Yeah, it looks a bit like the Burger King model at Burger King on it’s a client. Whether you like to talk about Burger King, that’s fine.
But it seems that their model of advertising at the minute is based around getting as much free eyeballs looking at their campaign as possible. Moldy whoppers going by a McDonald’s, whatever it is, seems to be the number one metric they’re after. I have no inside knowledge of this. This is a complete guess, but it seems that the ad spend of minimal reach of maximum and seems that’s what they’re aiming for.
If you’re getting a slogan Huntsberry Space or whatever, mocked and it’s being taken on in places and it has a simplicity to it, then maybe it’s not a bad thing.
Yeah, and I think that’s kind of inevitable. And I think more and more brands adopt that approach. Ever since the the balance of power shifted away from brands to consumers. You know, with the advent of so many different new channels, the proliferation of channels that consumers are showing up in, more of which are appearing day by day, week by week, especially actually during lockdown, which has accelerated it. It’s inevitable that whatever activity a brand puts out into the world needs to be part of that conversation and drive conversation by the consumer rather than by the brand.
So I think Burger King is a fantastic example. And I think the CMO that Fernando Mitchard has done an excellent job in shifting the focus and attention away from more traditional communication frameworks into something that goes I want to create something that gets talked about holding up a favorite campaign of the last few years. You know, it’s I know it’s very polarizing, but I think it’s as a result sets out what’s it needed to do. Absolutely.
Fernando, if you’re listening, give us a call on the Strategy Session. So I really would like to interview muchly, because the key thing I always think about that campaign is it may be moving all the metrics.
I can’t wait for the award submission at the end of the year or next year over where they have where they talk about how many more burgers, the DL. The key thing I’m waiting to find out. Did it drive footfall up on football? Because I thought you said, you know, that’s what I’m looking for. How does it all connect together? So, Fernando, you can be up next episode of shows.
So let’s stop talking about the government and start talking about some of the stuff you’re involved in. And tell us about a campaign that you guys have done at TBWA Uttam that’s got your fingerprints all over it, that has worked really well and kind of deconstruct it for us because I want to know what makes a great campaign.
That’s the what I really want to get to. So tell us that story through the eyes of something you’ve been involved in.
Yeah, it’s a really good question and something that we could now talk about forever, because this is why we do what we do is for the work, really. I think we are lucky enough to have worked on a campaign that I think featured on the strategy sessions when we talked about it with the homework that we did for one of our clients, unwinds wines, which is a real young start up brand wine in a can. What’s not to love, folks?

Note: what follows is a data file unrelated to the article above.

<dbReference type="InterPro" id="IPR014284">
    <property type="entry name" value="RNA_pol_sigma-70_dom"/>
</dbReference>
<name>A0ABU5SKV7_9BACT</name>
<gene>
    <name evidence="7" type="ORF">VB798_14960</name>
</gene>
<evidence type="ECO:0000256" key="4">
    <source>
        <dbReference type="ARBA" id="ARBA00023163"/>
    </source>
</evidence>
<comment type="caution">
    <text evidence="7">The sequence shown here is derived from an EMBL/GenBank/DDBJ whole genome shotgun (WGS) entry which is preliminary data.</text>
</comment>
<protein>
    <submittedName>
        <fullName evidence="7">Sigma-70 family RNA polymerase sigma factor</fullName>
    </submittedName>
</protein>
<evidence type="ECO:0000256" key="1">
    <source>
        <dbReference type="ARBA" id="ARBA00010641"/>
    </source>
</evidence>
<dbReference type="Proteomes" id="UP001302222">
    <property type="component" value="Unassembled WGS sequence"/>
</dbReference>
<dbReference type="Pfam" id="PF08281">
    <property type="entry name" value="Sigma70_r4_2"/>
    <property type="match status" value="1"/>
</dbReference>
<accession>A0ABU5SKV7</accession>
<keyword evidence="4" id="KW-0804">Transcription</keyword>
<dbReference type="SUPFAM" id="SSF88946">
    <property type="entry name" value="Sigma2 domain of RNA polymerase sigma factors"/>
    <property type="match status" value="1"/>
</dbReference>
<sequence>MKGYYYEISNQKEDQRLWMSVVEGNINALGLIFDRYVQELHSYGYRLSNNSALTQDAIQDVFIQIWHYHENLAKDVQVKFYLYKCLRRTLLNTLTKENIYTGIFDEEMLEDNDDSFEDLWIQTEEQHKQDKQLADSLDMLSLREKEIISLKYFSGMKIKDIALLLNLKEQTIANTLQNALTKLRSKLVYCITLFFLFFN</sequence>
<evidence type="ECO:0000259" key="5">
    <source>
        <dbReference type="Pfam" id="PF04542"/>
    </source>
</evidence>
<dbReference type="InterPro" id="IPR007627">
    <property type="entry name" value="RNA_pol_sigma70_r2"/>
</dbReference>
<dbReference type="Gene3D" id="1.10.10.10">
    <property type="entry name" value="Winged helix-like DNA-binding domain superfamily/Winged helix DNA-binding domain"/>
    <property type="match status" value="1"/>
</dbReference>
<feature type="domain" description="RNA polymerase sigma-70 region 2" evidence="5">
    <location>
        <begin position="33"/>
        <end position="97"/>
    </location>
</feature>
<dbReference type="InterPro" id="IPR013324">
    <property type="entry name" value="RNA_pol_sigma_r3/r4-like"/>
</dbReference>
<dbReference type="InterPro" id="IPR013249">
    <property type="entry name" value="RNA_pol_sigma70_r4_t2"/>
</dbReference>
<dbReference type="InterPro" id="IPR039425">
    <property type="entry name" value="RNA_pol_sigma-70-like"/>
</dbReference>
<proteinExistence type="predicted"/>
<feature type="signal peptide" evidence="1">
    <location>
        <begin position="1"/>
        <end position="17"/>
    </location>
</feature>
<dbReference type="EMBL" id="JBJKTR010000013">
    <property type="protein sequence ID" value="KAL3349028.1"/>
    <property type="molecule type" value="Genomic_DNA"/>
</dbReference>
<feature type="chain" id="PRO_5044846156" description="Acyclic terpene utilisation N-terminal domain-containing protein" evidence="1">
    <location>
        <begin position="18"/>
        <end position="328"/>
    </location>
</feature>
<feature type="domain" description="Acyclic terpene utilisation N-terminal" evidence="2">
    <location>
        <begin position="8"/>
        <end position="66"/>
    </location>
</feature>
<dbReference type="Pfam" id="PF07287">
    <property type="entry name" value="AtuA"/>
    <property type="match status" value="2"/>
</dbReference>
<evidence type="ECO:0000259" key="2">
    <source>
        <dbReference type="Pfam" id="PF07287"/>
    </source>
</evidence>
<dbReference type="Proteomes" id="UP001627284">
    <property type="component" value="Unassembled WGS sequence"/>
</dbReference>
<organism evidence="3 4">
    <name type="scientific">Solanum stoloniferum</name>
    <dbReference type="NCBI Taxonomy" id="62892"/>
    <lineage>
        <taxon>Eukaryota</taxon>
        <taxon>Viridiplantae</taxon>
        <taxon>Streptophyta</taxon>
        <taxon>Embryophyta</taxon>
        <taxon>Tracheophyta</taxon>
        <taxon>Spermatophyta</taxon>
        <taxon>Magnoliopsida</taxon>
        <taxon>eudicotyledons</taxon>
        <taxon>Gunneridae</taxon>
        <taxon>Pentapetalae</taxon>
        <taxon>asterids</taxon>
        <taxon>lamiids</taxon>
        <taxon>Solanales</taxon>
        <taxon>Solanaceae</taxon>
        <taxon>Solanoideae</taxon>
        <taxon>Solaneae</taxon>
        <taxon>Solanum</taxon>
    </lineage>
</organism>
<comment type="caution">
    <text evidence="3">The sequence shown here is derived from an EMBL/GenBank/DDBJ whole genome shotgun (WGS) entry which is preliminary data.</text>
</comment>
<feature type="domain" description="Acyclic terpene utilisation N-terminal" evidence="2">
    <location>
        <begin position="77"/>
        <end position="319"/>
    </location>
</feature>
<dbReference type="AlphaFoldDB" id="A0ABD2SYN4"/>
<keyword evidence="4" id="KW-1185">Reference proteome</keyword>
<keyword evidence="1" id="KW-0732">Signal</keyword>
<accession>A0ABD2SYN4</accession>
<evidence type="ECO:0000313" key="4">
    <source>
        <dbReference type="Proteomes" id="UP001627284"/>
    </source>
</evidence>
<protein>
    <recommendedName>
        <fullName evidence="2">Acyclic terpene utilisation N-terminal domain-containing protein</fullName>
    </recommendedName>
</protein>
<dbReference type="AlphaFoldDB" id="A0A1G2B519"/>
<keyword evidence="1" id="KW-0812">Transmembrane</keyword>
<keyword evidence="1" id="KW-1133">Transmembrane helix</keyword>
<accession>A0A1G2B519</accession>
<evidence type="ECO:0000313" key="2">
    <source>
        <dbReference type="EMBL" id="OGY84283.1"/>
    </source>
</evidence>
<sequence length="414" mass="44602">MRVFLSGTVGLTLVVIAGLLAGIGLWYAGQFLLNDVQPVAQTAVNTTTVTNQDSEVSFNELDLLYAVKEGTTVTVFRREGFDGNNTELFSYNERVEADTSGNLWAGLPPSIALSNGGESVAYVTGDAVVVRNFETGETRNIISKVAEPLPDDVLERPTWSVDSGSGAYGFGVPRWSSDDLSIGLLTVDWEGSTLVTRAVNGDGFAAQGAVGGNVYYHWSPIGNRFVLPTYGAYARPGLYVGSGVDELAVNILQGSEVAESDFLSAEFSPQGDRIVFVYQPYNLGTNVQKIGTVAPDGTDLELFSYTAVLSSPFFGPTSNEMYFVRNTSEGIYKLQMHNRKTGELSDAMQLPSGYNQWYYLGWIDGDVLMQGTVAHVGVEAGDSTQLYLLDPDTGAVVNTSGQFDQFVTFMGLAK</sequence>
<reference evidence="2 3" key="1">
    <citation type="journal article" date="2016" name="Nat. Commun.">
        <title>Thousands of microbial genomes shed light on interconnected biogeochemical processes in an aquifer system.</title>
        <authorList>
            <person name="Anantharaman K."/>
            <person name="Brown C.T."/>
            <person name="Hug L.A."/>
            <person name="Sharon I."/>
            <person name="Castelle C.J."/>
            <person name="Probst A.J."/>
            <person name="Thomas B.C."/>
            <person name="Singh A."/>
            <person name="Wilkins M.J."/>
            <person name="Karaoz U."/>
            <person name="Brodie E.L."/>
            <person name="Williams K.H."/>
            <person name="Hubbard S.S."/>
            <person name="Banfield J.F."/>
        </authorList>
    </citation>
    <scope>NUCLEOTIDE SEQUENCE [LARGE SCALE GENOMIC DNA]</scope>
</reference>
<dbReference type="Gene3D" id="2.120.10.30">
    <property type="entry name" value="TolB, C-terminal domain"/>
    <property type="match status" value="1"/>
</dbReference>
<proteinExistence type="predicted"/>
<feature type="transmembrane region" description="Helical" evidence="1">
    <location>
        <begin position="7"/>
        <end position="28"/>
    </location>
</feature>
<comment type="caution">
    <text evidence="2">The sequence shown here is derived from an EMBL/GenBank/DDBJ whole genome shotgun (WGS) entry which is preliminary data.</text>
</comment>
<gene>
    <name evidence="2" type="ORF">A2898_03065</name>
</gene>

What’s not to love? And we delivered a campaign for them early this year and around the time that it was an absolute delight for a whole host of reasons. And we’ve spoken at length about this on a number of other and a number of other partners. But they came to us with very, very little budget. There is sort of inevitably with very, very little budget. And they said somehow we need something that makes a splash. And they cited brands like Braddock as a as a really good inspiration for them.
And just doing something a little bit more provocative, shall we say, to catch the attention of their target audience, which was much younger, 18 to 24.
You know, they wanted to they had originally set out to speak to that audience through the summer of festivals. That, of course, didn’t happen. So they needed something to make a splash, to make up for all of that stuff that they were sitting on that they had ready for launch. And we had several conversations with them. And, you know, interesting fact here.
We actually only ever met them in person once before. We then constructed the whole rest of the campaign and the thinking and the the selling and the production and delivery all virtually so true testament to our times.
That’s a full twenty twenty five, isn’t it.
Yeah, right. I know, but it’s weird, right. Because you’re getting, you’re getting these clients to take a punt on something when you’ve only ever been this far away from their face. Well this is kind of strange.
And so we, we had a little mall about the right way to drive the kind of fame and PR that we wanted to. And we looked at the conventions. You know, let’s go back to our methodology here. What are the. Inventions in the alcohol category is a heavily regulated category as it is, but what are the conventions and how is a brand with this little budget going to be able to stand out? And the only way we felt we were going to be able to stand out was to show the brand up where you wouldn’t expect it to be, because that’s really what it was doing from a product perspective.